In my managing editor Joe Centers’ column about his taxes, he mentioned the marital status of each of us also writing columns on the subject. I’m unmarried — but only for a few more weeks.
I’m planning to marry one of the absolutely best, kindest, most loving and down-to-earth men I’ve ever known, my best friend Benjamin Kubasek. That being said, with an I-do date just around the corner, my biggest purchase this last week was definitely in making the final decision on my wedding attire. Yes, I bought my wedding dress!
The dress, though, was a purchase I was both excited for and (honestly) dreaded a little. Besides the stress of finding something that would fit both what I wanted and (hopefully) please the majority of people close to me, the figures on some wedding dresses are outrageous. They may as well require you to sign a promise of giving up your first born once your new family gets around to having children.
When I walked into the bridal shop after doing much online perusing I had no shame in telling them I knew my budget and that I’d probably being staying on the far right wall — the clearance and discount section. Ben and I are proud of the fact that we’re trying to have a simple wedding that focuses, not on starting our wedding with a huge debt, but on what’s really happening — uniting a man, woman and God, laying only the first stepping stone in a marriage that will hopefully last forever.
When I went back to David’s Bridal in Mansfield last Wednesday with the intention of making the final decision between my three favorites, I was pleasantly surprised to see a “40 percent off entire store” sign. Sadly the sale came because the location is going out of business. That all being said, it’s with a measure of excitement and pride that I say I got my wedding dress, additional gemmed straps that will need added on and the garment bag all for just over $275. And for a dress which alone was originally $799, that’s pretty great if you ask me.
Yet, despite my savings, taxes still came out to $19.36.
Another $39.99 in purchases last week went to a maid-of-honor gift, courtesy of Amazon. The tax on that comes out to about $2.80. I’m still waiting for that to arrive on my door step.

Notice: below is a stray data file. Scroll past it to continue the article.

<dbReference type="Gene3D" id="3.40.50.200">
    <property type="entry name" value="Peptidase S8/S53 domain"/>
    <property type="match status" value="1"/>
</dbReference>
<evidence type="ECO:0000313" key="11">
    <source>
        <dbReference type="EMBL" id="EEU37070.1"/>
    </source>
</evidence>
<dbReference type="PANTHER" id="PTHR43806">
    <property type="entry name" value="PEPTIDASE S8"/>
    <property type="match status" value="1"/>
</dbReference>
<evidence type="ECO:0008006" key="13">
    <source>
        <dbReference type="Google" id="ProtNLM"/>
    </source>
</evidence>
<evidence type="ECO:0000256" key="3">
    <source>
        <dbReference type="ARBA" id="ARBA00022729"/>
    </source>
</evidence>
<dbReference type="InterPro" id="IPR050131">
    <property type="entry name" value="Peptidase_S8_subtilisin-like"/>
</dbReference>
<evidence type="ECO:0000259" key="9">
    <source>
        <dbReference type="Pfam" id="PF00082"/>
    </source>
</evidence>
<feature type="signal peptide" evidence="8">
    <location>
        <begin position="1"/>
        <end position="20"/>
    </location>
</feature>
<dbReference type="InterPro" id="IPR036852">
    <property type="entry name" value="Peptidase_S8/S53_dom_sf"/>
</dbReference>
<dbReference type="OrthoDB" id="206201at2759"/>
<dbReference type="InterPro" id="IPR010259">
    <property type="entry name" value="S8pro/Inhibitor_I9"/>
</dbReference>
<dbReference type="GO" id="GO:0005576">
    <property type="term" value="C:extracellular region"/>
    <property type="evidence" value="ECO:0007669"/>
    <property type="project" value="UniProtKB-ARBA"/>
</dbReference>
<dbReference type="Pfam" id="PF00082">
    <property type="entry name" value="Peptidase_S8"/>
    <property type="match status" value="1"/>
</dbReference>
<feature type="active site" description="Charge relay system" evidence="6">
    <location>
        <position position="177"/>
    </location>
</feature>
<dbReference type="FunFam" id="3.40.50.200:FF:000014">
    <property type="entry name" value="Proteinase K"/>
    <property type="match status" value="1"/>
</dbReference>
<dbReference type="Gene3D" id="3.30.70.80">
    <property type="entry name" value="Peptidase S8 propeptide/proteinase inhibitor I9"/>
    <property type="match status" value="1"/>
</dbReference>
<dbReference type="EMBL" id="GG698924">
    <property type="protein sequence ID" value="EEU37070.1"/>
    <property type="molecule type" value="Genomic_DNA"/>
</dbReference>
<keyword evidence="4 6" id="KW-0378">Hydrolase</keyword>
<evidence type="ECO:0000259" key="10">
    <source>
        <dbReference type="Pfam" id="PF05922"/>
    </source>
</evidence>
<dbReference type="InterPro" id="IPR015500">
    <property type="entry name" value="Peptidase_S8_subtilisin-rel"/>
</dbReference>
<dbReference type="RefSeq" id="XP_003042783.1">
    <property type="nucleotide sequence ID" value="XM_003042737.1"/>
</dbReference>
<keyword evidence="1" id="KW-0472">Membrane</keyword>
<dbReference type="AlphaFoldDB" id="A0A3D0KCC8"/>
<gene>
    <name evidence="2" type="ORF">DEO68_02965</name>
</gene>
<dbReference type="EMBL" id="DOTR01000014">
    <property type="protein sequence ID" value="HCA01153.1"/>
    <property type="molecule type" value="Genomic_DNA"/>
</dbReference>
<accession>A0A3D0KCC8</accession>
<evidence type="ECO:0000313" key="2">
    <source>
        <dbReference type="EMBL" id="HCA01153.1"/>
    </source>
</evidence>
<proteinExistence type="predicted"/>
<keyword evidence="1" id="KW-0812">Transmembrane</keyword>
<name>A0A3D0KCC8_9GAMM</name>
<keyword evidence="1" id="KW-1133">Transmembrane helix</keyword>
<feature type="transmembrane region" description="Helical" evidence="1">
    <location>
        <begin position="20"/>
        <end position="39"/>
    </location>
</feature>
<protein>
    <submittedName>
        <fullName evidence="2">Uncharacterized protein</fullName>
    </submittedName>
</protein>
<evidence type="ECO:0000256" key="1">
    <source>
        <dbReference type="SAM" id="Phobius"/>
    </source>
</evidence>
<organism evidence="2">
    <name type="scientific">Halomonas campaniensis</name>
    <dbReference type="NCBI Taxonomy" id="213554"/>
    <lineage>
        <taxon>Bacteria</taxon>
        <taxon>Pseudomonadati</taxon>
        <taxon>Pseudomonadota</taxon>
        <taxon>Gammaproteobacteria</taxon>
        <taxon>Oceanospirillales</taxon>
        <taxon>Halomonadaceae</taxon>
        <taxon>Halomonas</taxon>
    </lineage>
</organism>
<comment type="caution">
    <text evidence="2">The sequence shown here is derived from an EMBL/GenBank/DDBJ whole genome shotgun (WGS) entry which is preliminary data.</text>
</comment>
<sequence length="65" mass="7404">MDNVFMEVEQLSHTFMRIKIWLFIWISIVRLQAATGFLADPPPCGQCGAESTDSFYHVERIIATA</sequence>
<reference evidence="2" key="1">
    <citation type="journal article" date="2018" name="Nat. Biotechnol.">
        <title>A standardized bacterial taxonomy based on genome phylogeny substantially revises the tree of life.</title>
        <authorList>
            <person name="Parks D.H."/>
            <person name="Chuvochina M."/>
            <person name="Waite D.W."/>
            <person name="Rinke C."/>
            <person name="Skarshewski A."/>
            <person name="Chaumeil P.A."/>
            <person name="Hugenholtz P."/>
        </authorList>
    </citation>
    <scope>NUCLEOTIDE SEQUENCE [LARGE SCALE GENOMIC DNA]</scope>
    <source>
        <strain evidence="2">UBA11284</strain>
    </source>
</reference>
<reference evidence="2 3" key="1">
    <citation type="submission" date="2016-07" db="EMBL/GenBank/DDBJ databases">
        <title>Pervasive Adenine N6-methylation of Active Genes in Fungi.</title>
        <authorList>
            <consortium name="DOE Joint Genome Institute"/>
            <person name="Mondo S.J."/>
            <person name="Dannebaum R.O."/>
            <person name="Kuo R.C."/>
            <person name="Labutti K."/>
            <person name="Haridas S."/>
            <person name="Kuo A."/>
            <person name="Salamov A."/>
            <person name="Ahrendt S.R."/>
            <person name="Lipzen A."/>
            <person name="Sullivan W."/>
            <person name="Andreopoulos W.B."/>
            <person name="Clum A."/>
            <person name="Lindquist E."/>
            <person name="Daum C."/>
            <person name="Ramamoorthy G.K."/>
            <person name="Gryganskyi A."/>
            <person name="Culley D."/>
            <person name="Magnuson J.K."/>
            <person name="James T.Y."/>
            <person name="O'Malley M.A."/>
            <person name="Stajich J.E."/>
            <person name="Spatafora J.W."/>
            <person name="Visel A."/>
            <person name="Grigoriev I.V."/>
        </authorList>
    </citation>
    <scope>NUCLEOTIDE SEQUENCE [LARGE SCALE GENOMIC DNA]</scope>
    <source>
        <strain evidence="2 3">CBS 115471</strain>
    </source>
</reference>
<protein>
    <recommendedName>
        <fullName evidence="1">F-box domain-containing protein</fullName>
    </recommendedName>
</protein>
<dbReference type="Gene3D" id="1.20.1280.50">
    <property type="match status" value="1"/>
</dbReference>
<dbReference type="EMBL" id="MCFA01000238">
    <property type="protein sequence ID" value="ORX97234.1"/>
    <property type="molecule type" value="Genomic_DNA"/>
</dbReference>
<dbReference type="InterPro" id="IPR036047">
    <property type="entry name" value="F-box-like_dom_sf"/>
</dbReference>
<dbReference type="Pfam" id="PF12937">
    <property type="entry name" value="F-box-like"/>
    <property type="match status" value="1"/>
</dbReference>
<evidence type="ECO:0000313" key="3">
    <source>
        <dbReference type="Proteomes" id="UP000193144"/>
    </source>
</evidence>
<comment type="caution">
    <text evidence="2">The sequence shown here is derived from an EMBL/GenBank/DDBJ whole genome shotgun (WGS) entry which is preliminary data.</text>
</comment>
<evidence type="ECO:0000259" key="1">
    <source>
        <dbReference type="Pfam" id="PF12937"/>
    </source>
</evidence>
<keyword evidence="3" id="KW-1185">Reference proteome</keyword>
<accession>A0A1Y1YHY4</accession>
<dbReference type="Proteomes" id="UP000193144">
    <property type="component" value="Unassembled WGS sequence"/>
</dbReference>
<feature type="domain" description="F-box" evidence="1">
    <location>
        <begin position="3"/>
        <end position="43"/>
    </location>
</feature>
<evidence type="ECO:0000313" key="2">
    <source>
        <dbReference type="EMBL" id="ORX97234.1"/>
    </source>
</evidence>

After the dress, my next largest purchase was an unexpected and unwelcome one — a new tire. Since my car is brand new, the mechanic at my Mansfield Walmart said I “definitely needed” them to give me the best-grade tire they had. Right. I’m sure his wallet needed it too. Tax on a $57 tire, plus fees, equals $5.01. By the way, Ben saved me about $15 (plus tax) by installing it himself.
It was a good purchase though since a couple days later we went to Cleveland’s Wolstein Center for a special three-day Bible-based convention all about love. I attended with Ben and a couple friends and since I get the best mileage by far — 45 miles to the gallon — Ben drove the four of us in my car all three days back and forth. Between that and driving to and from work here and home in Mansfield several times a week, we filled my car three times.
Filling a 10-gallon tank thrice comes to the tune of about $76.50. Courtesy of the fuel tax hike, about $17.07 of that was in taxes. Thank you to Huron County Auditor Roland Tkach for figuring those numbers up for me. I gained a better understanding of the gas tax from Tkach when talking to him. Regardless of the price on gas, the tax amount stays the same. You’re charged tax per gallon, not the total price. For all Ohioians, that means nearly 57 cents of each gallon is actually taxes.
So when I filled up for $2.45 per gallon, I was actually paying about $1.88 per gallon of fuel. Not bad. And hopefully soon we’ll see what those taxes are supplying: better roads. (By the way, gas in Mansfield in consistently 15 to 20 cents cheaper than in Norwalk, in case you were wondering.)
Thankfully, with the exception now of wedding shopping, perhaps, most of what I buy is groceries, which, again, thankfully goes untaxed. However, I still managed to spend more than I expected in general, let alone in taxes.
At Kroger, taxes amounted to 19 cents. Outside of my new tire splurge, I spent 14 cents in taxes at Walmart and another $1.59 over a couple visits to Meijer. Applebee’s took 20 cents in tax, while Taco Bell took 7. And since date night is still very necessary and the new Spider-Man movie was calling our name, about 89 cents went to taxes on one large popcorn and one large drink at the movie theater — the one place they charge an exorbitant amount of tax on food.
Overall, my tax bill came to $47.32. That’s quite a bit more than I expected. Still, it could have been worse. Imagine if I would have paid full price for my wedding dress! Taxes on $799 is $55.93. At least I won’t have to calculate taxes on the venue and ring prices. Sometimes ignorance is bliss.
For the fifth and final part of this series, Stacey Hartley will recap her week’s worth of spending in Saturday’s issue.